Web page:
Salt stress is one of the environmental constraints that affect crop cultivation worldwide, since more than 800 Mha of land throughout the world suffer from salinization problems. Among cereals, rice (Oryza sativa L.) is one of the most sensitive to salt stress, although cultivars can differ in their response to salinity. In Europe, due to scarce water availability and the rise in sea levels, there is a clear tendency toward salinization in the river deltas where rice is grown. Thus, the identification of rice cultivars tolerant to salt stress and the dissection of salt stress tolerance mechanisms are of high interest for European rice breeding. Plant response to salt stress is a complex trait, depending on the combination of many genes and metabolic pathways, and thus difficult to control and engineer. Exploiting natural variation occurring in worldwide genotypes may be a powerful approach to discover new traits to tolerate high salinity conditions. In this context, a phenotyping activity has been performed to study the natural variation of a worldwide japonica rice collection in response to mid-salt stress. A greenhouse experiment was carried out on 281 japonica rice cultivars subjected to salt stress and the measurement of physiological traits (i.e. seedlings emergence rate, plant growth, chlorophyll fluorescence, flowering delay) was assessed. A genome wide association study (GWAS) highlighted the presence of significant loci involved in salt tolerance. Analysis of candidate genes significantly associated to these loci is in progress.

Genome-Wide Association Study for Mid-Salt Tolerance in Rice / G. Orasen, E. Baldoni, A. Abruzzese, M. Pesenti, M. Maghrebi, A. Volante, F.F. Nocito, M. Dell’Orto, P. De Nisi, G. Valè, G.A. Sacchi. ((Intervento presentato al convegno International Temperate Rice Conference tenutosi a Griffith nel 2017.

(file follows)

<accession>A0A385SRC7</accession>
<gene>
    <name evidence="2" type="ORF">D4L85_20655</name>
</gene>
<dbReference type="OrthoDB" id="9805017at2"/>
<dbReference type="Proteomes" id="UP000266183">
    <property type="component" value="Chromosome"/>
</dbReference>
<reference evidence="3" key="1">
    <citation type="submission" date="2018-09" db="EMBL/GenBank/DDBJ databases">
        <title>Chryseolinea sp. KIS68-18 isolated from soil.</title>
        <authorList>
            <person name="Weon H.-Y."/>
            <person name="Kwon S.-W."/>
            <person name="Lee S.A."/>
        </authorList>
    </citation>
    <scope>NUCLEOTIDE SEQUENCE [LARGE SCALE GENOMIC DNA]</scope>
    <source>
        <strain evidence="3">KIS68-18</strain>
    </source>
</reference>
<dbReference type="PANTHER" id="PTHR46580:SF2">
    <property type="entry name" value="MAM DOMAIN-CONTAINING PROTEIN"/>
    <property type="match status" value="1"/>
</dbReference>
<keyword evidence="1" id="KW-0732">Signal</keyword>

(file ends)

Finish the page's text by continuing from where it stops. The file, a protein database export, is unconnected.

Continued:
Genome-Wide Association Study for Mid-Salt Tolerance in Rice

G. Orasen
Primo
;
E. Baldoni;A. Abruzzese;M. Pesenti;M. Maghrebi;F.F. Nocito;M. Dell’Orto;P. De Nisi;G.A. Sacchi
Ultimo
2017

Abstract

Salt stress is one of the environmental constraints that affect crop cultivation worldwide, since more than 800 Mha of land throughout the world suffer from salinization problems. Among cereals, rice (Oryza sativa L.) is one of the most sensitive to salt stress, although cultivars can differ in their response to salinity. In Europe, due to scarce water availability and the rise in sea levels, there is a clear tendency toward salinization in the river deltas where rice is grown. Thus, the identification of rice cultivars tolerant to salt stress and the dissection of salt stress tolerance mechanisms are of high interest for European rice breeding. Plant response to salt stress is a complex trait, depending on the combination of many genes and metabolic pathways, and thus difficult to control and engineer. Exploiting natural variation occurring in worldwide genotypes may be a powerful approach to discover new traits to tolerate high salinity conditions. In this context, a phenotyping activity has been performed to study the natural variation of a worldwide japonica rice collection in response to mid-salt stress. A greenhouse experiment was carried out on 281 japonica rice cultivars subjected to salt stress and the measurement of physiological traits (i.e. seedlings emergence rate, plant growth, chlorophyll fluorescence, flowering delay) was assessed. A genome wide association study (GWAS) highlighted the presence of significant loci involved in salt tolerance. Analysis of candidate genes significantly associated to these loci is in progress.
Oryza sativa; salt stress; phenomics
Settore AGR/13 - Chimica Agraria
Genome-Wide Association Study for Mid-Salt Tolerance in Rice / G. Orasen, E. Baldoni, A. Abruzzese, M. Pesenti, M. Maghrebi, A. Volante, F.F. Nocito, M. Dell’Orto, P. De Nisi, G. Valè, G.A. Sacchi. ((Intervento presentato al convegno International Temperate Rice Conference tenutosi a Griffith nel 2017.
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Utilizza questo identificativo per citare o creare un link a questo documento: http://hdl.handle.net/2434/485248
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